Yield Curve Continues To Flatten. A Bullish Sign For The Stock Market

The Treasury yield curve continues to flatten. The 10 year yield – 2 year yield is now at 0.39%. Or as the bears would have you believe, “the Fed is about to end the economy and stock market”.

Facts and data disagree.

This is the first time in the current economic expansion cycle in which the yield curve flattened to 40 basis points (0.4%). As you can see, the yield curve still needs to flatten a lot more before a recession and bear market begins.

The yield curve needs to invert (i.e. 10 year – 2 year yield is below zero) before you get a bearish sign.

 

Here’s the data to prove it.

Here’s what happens next to the S&P 500 when yield curve reaches 0.4% for the first time in each economic expansion cycle.

 

Click here to download the data in Excel.

Let’s look at the historical cases in detail.

May 31, 2005

The stock market rallied higher over the next 2 years after the yield curve flattened to 40 basis points.

 

December 2, 1994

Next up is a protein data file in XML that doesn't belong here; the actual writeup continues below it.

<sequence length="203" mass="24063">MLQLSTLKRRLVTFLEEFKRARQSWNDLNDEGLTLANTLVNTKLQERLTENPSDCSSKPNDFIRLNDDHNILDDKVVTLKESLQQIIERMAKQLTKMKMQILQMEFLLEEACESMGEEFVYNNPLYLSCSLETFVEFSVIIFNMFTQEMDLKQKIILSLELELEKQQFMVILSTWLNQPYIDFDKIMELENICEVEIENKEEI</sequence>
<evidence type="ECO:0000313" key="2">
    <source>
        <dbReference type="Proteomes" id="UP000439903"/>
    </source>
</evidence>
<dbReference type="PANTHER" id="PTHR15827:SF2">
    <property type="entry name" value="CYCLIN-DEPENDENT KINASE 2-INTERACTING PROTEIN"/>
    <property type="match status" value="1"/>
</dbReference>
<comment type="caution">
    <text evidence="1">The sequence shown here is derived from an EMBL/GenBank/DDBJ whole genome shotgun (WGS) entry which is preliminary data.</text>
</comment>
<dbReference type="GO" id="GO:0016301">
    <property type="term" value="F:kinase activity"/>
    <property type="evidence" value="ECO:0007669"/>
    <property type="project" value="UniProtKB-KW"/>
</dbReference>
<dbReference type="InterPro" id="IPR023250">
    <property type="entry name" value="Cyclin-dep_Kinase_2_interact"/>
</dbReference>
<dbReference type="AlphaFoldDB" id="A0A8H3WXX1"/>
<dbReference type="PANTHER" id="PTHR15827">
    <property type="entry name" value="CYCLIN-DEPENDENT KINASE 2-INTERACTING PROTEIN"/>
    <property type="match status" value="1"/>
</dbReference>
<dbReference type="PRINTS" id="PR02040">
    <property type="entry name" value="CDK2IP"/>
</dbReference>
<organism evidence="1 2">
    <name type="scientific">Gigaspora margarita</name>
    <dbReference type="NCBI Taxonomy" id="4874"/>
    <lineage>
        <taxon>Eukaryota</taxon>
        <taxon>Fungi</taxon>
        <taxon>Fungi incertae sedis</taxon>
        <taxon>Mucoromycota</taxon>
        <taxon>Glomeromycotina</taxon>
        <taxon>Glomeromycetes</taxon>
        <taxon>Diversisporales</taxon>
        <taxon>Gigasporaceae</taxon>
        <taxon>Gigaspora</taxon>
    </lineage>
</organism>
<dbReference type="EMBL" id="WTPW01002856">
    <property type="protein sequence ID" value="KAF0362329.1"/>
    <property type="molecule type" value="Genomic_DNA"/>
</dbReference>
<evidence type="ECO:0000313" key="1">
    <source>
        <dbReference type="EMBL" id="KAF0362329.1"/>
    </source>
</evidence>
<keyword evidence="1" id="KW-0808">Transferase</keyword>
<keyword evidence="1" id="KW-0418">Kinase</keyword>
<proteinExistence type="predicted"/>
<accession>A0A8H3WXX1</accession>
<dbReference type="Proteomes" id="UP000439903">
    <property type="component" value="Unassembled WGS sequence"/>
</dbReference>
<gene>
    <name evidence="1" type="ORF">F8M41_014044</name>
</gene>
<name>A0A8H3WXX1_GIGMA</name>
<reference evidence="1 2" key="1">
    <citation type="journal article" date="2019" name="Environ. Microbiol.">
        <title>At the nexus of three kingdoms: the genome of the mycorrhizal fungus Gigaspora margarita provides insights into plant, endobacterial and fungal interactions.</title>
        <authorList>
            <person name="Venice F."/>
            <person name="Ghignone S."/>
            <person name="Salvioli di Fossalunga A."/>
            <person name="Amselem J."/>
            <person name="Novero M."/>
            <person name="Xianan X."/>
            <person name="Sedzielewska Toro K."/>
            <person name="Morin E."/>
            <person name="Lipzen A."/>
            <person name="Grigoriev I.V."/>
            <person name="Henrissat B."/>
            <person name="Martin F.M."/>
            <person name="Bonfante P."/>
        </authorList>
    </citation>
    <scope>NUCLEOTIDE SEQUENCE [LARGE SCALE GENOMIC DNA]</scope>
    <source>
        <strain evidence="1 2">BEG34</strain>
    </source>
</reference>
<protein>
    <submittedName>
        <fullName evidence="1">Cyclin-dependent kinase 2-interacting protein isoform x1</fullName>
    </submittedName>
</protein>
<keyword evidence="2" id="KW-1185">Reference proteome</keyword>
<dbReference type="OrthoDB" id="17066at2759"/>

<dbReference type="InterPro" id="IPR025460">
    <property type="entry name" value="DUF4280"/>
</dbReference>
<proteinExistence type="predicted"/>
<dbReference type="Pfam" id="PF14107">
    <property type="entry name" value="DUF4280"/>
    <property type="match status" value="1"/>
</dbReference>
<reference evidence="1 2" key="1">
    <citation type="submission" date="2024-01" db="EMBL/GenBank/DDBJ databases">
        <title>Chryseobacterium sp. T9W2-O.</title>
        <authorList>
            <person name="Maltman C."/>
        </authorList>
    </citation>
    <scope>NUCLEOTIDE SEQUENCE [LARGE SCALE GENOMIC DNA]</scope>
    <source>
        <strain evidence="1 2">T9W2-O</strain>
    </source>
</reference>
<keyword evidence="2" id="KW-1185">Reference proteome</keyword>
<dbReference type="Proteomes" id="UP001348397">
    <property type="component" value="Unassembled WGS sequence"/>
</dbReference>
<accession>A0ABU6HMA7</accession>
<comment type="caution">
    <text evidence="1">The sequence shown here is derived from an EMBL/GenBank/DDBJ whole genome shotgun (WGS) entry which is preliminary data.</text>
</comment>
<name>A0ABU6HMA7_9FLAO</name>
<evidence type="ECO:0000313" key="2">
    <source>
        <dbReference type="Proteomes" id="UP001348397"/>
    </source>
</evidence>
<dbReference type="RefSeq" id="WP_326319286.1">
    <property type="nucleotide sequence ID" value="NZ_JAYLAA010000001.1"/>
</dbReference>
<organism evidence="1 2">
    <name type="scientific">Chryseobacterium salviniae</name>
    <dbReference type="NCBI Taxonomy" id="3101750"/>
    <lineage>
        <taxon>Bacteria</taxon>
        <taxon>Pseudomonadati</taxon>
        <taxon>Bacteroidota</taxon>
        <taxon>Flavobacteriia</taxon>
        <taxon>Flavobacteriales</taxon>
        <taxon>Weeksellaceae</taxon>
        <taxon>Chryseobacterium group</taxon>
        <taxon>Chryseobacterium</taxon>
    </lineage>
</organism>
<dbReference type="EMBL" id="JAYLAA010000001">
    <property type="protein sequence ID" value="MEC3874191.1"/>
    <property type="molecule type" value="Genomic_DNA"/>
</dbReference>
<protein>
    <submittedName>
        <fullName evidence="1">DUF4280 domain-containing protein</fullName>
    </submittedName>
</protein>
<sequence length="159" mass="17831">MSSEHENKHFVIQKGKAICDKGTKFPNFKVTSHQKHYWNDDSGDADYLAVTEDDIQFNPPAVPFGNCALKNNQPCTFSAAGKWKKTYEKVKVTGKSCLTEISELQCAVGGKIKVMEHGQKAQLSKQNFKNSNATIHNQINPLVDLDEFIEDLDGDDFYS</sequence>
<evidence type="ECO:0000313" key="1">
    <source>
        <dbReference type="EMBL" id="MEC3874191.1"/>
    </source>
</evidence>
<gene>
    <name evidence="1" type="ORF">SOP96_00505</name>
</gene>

The stock market rallied higher over the next few years after the yield curve flattened to 40 basis points.

 

July 26, 1984

The stock market immediately started to rally after the yield curve flattened to 40 basis points.

 

August 18, 1980

The stock market rallied for 3 more months after the yield curve flattened to 40 basis points.

 

October 12, 1977

The stock market fell a little more after the yield curve flattened to 40 basis points, but then it surged.

 

March 28, 1973

The stock market was already in a bear market when the yield curve flattened to 40 basis points.

 

October 24, 1964

The stock market rallied for more than a year after the yield curve flattened to 40 basis points.

 

Conclusion

As you can see, the yield curve is still sending a medium-long term bullish sign for the stock market. It says that:

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Gary Anderson 4 months ago Contributor's comment

Fascinating article. However, your example of 1980 shows only three months of stock appreciation after the yield curve reached 40 basis points. While the other examples were showing years of appreciation, 1980 is the fly in the ointment. Nothing is guaranteed! The addition of a tariff war could bring on problems sooner. I don't think Trump is just talk this time. He is mired in the weeds created by his own stubborn doctrine.